MSC.Software has released a Linux-based simulation tool which it claims can boost the performance of PCs to supercomputer levels.
MSC.Nastran DMP (distributed memory parallel) is aimed at manufacturing companies that want to simulate how products or product parts work without having to build a prototype.
MSC claims the tool can speed up the time it takes to carry out this simulation by up to 20 times - like simulations on supercomputers - by distributing the workload across multiple PCs running simultaneously.
An unlimited number of PCs can be linked through Linux but eight is the most common configuration, said a MSC spokesman. "However, 64 nodes is where the law of diminishing returns sets in."
Frank Perna, chairman and chief executive of MSC, said: "Distributing large simulation tasks among many PC computers delivers major cost benefits against other options. Increasing the amount of simulation enables engineers to do more design iterations in less time, directly increasing business impact by decreasing time to market, and reducing production and warranty costs."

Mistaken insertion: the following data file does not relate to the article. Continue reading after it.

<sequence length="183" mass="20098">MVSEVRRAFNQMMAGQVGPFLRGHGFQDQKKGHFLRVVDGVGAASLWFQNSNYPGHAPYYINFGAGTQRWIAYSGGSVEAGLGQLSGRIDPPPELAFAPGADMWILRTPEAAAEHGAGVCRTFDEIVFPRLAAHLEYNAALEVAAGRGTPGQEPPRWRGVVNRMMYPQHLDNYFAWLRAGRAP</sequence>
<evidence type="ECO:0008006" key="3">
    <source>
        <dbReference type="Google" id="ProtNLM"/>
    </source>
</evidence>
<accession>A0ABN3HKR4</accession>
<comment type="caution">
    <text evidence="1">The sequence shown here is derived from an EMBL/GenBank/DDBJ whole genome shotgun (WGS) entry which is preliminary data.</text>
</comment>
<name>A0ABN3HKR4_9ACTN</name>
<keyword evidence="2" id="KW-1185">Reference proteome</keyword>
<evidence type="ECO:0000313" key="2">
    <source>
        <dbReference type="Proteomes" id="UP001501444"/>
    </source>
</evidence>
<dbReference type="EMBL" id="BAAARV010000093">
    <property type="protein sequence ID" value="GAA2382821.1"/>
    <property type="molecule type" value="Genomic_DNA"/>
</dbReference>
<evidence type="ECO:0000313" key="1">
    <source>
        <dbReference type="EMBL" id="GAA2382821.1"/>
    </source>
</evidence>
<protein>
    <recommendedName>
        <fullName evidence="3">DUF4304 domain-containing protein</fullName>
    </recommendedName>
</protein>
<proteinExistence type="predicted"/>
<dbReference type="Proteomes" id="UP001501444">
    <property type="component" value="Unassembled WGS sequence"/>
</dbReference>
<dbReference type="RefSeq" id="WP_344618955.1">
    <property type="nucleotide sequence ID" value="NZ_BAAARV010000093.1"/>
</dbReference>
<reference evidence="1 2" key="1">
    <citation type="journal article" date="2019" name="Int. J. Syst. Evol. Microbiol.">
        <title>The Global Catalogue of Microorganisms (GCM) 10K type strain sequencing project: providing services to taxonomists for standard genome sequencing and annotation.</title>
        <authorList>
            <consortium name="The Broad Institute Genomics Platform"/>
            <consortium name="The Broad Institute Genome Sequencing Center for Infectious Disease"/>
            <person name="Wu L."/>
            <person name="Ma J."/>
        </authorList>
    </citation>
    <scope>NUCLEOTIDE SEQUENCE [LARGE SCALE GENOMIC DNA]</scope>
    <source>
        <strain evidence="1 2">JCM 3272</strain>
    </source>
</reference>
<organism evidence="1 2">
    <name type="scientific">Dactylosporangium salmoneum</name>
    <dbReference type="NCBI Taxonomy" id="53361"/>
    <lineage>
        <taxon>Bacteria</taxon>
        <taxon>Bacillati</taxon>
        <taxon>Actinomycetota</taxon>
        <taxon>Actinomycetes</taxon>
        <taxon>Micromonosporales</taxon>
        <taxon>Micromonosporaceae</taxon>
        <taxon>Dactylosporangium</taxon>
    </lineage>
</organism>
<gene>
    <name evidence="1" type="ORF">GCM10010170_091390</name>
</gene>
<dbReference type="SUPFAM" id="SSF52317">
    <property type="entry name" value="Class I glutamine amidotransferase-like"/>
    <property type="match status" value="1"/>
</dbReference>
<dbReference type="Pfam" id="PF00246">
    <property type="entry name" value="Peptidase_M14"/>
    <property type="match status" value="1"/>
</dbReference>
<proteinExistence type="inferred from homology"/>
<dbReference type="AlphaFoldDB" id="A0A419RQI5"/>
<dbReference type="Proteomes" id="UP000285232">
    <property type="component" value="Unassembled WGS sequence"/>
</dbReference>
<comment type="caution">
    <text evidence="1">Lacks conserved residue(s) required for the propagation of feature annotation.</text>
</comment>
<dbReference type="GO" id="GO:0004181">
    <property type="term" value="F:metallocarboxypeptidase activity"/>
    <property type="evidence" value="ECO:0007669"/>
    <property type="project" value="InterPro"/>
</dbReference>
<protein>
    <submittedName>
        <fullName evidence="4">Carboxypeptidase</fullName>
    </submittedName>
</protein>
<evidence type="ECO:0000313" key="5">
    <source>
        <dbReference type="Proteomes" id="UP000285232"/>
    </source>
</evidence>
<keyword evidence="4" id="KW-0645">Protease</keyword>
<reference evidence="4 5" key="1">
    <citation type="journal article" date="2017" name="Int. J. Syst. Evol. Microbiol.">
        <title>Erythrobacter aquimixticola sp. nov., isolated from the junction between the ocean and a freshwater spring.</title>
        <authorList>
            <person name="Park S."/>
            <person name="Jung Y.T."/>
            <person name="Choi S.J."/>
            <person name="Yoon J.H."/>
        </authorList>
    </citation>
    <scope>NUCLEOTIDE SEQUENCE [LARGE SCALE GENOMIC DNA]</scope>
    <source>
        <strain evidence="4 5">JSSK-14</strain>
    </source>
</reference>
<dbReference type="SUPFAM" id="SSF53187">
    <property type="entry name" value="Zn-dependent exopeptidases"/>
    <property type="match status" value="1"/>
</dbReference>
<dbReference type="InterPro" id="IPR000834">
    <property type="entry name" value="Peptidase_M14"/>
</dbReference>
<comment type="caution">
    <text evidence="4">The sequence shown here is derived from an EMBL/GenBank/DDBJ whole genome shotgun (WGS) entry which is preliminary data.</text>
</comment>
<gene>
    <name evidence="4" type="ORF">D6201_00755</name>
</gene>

MSC provides simulation software based on a variety of operating systems. Its flagship product, the structural analysis program MSC.Nastran, is used in the automotive and aerospace industries. The company is also making inroads in the medical industry by simulating human anatomy.
Molybdenum ditelluride is a two-dimensional material that can be easily stacked into multiple layers to create a memory cell
New light-guiding nanoscale device can control and monitor a nanoparticle trapped in a laser beam with high sensitivity
Optical traps are scientific instruments in which a focused laser beam is used to exert an attractive or repulsive force on a microscopic object to hold it in place
Scientists estimate that the exoplanet has already lost up to 35 per cent of its mass over its lifetime
The observations were made using the Atacama Array in the Chilean desert